Now about those sabres... the one Rudolf posted seems very similar to the one found on the portrait of Ippolito dei Medici (painted by Tizian, Medici was a papal legate in Hungary and iirc served against the Turks) from 1532-1534



as well as an earlier picture of Janissary by Gentile Bellini (painted circa 1479–81)



While the second one posted by Vaclav reminds me very much of the sword of Mehmed the conqueror, especially its hilt (who died 1481)


However if I where you Rudolf I might have gone for a more "Sciavonesca" style of sabre like this from a Hungarian museum (not sure which one exactly it is from, they also held an exhibit of the kit of king Matthias, but probably in Budapest) :



This 15th century depiction of a Hungarian official (udvarmester?) in Vienna seems confirm it :
retrieved from http://www.kepido.oszk.hu/index.phtml?ow_page...mp;step=10

Note the great similarity with the hilt on longsword (yep its the Balkan/north-Italian style which was tremendously popular in the Corvinus era) , the sabre you posted seems more Turkish in design and imo would be more characteristic of the Jagellonian era (post 1490s as some pictures of the early 16th century hussars show) when the Ottoman fashions really kicked in. However no doubt such pieces would be worn by the nobility in the border areas (like the Serbian border-lord Vuk Grgurević for example who had to watch the frontier for Ottoman raiders; Serbs possessed sabres in relatively Turkish design as the late 14/early15th century Kosovar frescoes show) It was no doubt a transitional era for the Hungarian nobility , however if you chose one way or another you cannot wrong imho.

Good luck !
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Samuel Bena




Location: Slovakia
Joined: 10 Dec 2007

Posts: 93

PostPosted: Wed 03 Mar, 2010 1:21 pm    Post subject: Re: Clothes         Reply with quote

Rudolf M. wrote:
Can you help me please with clothes? I know the armour was "western style" but what they wear, boots, delia, hats etc?
There is more information and pictures from 16.ct but I thing there must be something before. Good picture is Vlad Tepes - border nobleman,warrior etc.
In slovakia is not what could be definitely "XV.ct",just some pictures or sculptures in churches or few books.
Good book is - Rytier a jeho kráľ, Dvořáková (dunno if is available in english)
- Žigmund Luxemburský - životopis
and few more.
But still NOTHING about XV!!! ct. in Slovakia.There is lots of literature about Czech, hussits,books, pictures etc
But what about the Serbs, Slovak, Romanian and Hungarian culture, clothes, weapons?
I know they "usually" used western swords, armour, but I´m not sure about the clothes.
In some chronicle is sentence that man from western europe cannot see the difference between Polish, Hungarian, Serbs etc but everyone from this countries know the difference.
And some pictures I found.Not everything is XV.ct.


Yeah I know the frustration, its a pity that this area which is often regarded as the "Golden Age" of the Kingdom of Hungary (in fact one of the first European countries to undergo renaissance that spread from Italy) is so often overlooked. There were a number of Codexes in the era of Matthias that could shed some light on it perhaps.. There was also one Hungarian electronic library (on-line) which name I cannot unfortunately remember, that contained some of them (including Thuróczy chronicle). Alternatively you could also register and post here http://serm.sk/forum/index.php (if you havent already done so) , the Slovak fencing forum , there seem to be some members that are versed in the area of period clothes and fashions. In the meantime Ill go and see If I can dig up something on my own..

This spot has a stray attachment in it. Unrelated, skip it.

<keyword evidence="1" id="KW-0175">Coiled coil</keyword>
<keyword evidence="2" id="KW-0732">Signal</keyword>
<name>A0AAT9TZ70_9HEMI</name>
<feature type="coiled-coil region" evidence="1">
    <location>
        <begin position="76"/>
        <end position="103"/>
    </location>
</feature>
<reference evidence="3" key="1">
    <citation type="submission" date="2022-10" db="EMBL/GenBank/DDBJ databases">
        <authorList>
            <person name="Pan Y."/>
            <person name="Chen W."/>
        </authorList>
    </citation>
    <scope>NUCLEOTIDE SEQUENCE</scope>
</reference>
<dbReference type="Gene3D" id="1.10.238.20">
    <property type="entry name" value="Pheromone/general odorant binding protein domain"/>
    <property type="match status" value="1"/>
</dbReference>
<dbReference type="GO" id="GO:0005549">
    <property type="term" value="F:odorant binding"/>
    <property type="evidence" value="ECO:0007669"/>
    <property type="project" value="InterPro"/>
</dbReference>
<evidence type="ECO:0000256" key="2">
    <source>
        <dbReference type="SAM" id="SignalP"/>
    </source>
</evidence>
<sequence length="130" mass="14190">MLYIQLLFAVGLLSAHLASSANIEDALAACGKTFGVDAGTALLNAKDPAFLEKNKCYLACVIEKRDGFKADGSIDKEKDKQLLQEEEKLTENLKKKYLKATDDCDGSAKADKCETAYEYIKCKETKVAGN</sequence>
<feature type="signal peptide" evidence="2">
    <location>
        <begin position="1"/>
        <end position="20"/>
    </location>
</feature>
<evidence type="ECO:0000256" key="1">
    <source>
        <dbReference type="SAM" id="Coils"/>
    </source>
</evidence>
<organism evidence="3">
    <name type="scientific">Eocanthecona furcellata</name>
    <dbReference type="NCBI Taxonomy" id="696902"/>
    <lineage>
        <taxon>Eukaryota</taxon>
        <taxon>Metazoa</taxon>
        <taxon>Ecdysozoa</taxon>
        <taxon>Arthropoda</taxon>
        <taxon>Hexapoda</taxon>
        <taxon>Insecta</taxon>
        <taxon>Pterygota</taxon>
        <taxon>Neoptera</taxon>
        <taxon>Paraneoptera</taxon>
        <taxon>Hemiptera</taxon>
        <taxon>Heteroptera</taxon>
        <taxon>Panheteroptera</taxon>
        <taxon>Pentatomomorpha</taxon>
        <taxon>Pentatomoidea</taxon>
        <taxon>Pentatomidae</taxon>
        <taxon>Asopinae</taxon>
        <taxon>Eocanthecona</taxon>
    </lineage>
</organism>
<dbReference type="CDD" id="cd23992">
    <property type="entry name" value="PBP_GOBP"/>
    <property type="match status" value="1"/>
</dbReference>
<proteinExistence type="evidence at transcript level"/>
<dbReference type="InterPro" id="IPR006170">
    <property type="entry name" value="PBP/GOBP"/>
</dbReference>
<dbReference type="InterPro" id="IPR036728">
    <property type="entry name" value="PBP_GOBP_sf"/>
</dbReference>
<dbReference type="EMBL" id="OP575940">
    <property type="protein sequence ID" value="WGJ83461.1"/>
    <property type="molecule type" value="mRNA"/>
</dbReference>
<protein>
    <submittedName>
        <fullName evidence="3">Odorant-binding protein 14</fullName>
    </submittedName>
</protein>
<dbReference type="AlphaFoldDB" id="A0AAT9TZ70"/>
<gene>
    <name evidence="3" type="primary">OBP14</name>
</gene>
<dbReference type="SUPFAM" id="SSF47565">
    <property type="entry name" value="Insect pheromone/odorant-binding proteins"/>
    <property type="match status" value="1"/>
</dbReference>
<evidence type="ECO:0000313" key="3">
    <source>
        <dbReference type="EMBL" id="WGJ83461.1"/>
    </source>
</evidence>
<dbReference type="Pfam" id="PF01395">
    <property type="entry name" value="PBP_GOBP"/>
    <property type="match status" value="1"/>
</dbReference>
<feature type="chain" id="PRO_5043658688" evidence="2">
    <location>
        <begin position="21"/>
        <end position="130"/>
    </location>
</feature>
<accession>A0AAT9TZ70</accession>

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Boris R.





Joined: 15 Feb 2007
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PostPosted: Wed 03 Mar, 2010 1:42 pm    Post subject:         Reply with quote

Samuel Bena wrote:
Henrik Zoltan Toth wrote:
14??

Baron (they used generally north italian or south german armours), middle or a lawer nobleman?


Zoltán

(The polish winged hussars were a version of the hungarian hussars :-) The first ones came into Poland (in peace) with Stephen Báthory)


Good point Zoltan!
Wings were often associated with light-cavalry lancers even before the heyday of Polish husaria ( Brezinski's osprey book is pretty solid on the topic) and in fact there were no "un-winged" hussars in the era of 15-16 century . It appears that the custom derived from the Ottomans who had their own version of hussars , the "Deli" cavalry who were men of western-balkan stock, (i.e. Serbs , Bosniaks and Albanians).



It is wrong speling, the right is "DELIJE" as are FC Crvena Zvezda football fans from Belgrade today called. And the word itself means "splitters" because they were used to gather a fief called "HARACH". They were also called POTURICE which means "as turks" but doesnt sound nearly as nice in native tongue. It could also mean "on their assess". You see the word TUR = behind, bottom, butt.
The Ottomans had no Hussars, they were all coming from their Serbian vassals.
Remember, the Serbs were generally subjected to Ottomans by this time, having lost the Great Battle of Kosovo in previous century (15. june of 1389.) serbia, then called RASCIA is ruled by "despots" untile the yr. 1459. when it is officially made a part of the Ottoman empire, and remained so until the year 1804.) and the term HUSSAR is of their origin also. it is a version of a serbo-croatian word for river pirate used even today which is "GUSAR"